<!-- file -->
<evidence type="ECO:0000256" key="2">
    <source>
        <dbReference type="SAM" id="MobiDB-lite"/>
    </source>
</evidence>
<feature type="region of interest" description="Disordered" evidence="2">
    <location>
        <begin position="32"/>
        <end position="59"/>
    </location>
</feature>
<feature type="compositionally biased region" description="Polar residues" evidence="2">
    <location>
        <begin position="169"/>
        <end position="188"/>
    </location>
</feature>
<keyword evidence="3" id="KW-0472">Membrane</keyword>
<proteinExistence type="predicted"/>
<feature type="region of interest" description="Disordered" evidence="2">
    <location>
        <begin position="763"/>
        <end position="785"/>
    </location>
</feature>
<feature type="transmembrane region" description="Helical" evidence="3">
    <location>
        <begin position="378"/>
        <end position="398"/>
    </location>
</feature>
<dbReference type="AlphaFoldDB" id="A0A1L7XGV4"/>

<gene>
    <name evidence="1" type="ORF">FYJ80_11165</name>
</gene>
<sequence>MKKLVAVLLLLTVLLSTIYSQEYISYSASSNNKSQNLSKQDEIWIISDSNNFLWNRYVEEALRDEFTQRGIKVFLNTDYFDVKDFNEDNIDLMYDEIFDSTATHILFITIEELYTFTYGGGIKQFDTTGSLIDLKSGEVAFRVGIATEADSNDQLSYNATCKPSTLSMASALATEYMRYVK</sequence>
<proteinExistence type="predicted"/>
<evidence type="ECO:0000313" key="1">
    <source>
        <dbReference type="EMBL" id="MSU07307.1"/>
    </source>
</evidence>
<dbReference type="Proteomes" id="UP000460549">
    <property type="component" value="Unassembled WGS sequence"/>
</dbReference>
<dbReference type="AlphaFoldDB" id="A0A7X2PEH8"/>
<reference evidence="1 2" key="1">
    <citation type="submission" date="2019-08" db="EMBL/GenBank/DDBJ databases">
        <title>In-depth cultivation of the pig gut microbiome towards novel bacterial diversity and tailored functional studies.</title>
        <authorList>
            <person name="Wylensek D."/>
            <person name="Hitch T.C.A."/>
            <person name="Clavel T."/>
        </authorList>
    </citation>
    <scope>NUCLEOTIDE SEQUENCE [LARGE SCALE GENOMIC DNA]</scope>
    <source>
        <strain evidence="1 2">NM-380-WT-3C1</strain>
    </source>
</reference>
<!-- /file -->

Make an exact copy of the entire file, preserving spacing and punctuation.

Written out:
<evidence type="ECO:0000256" key="2">
    <source>
        <dbReference type="SAM" id="MobiDB-lite"/>
    </source>
</evidence>
<feature type="region of interest" description="Disordered" evidence="2">
    <location>
        <begin position="32"/>
        <end position="59"/>
    </location>
</feature>
<feature type="compositionally biased region" description="Polar residues" evidence="2">
    <location>
        <begin position="169"/>
        <end position="188"/>
    </location>
</feature>
<keyword evidence="3" id="KW-0472">Membrane</keyword>
<proteinExistence type="predicted"/>
<feature type="region of interest" description="Disordered" evidence="2">
    <location>
        <begin position="763"/>
        <end position="785"/>
    </location>
</feature>
<feature type="transmembrane region" description="Helical" evidence="3">
    <location>
        <begin position="378"/>
        <end position="398"/>
    </location>
</feature>
<dbReference type="AlphaFoldDB" id="A0A1L7XGV4"/>

<gene>
    <name evidence="1" type="ORF">FYJ80_11165</name>
</gene>
<sequence>MKKLVAVLLLLTVLLSTIYSQEYISYSASSNNKSQNLSKQDEIWIISDSNNFLWNRYVEEALRDEFTQRGIKVFLNTDYFDVKDFNEDNIDLMYDEIFDSTATHILFITIEELYTFTYGGGIKQFDTTGSLIDLKSGEVAFRVGIATEADSNDQLSYNATCKPSTLSMASALATEYMRYVK</sequence>
<proteinExistence type="predicted"/>
<evidence type="ECO:0000313" key="1">
    <source>
        <dbReference type="EMBL" id="MSU07307.1"/>
    </source>
</evidence>
<dbReference type="Proteomes" id="UP000460549">
    <property type="component" value="Unassembled WGS sequence"/>
</dbReference>
<dbReference type="AlphaFoldDB" id="A0A7X2PEH8"/>
<reference evidence="1 2" key="1">
    <citation type="submission" date="2019-08" db="EMBL/GenBank/DDBJ databases">
        <title>In-depth cultivation of the pig gut microbiome towards novel bacterial diversity and tailored functional studies.</title>
        <authorList>
            <person name="Wylensek D."/>
            <person name="Hitch T.C.A."/>
            <person name="Clavel T."/>
        </authorList>
    </citation>
    <scope>NUCLEOTIDE SEQUENCE [LARGE SCALE GENOMIC DNA]</scope>
    <source>
        <strain evidence="1 2">NM-380-WT-3C1</strain>
    </source>
</reference>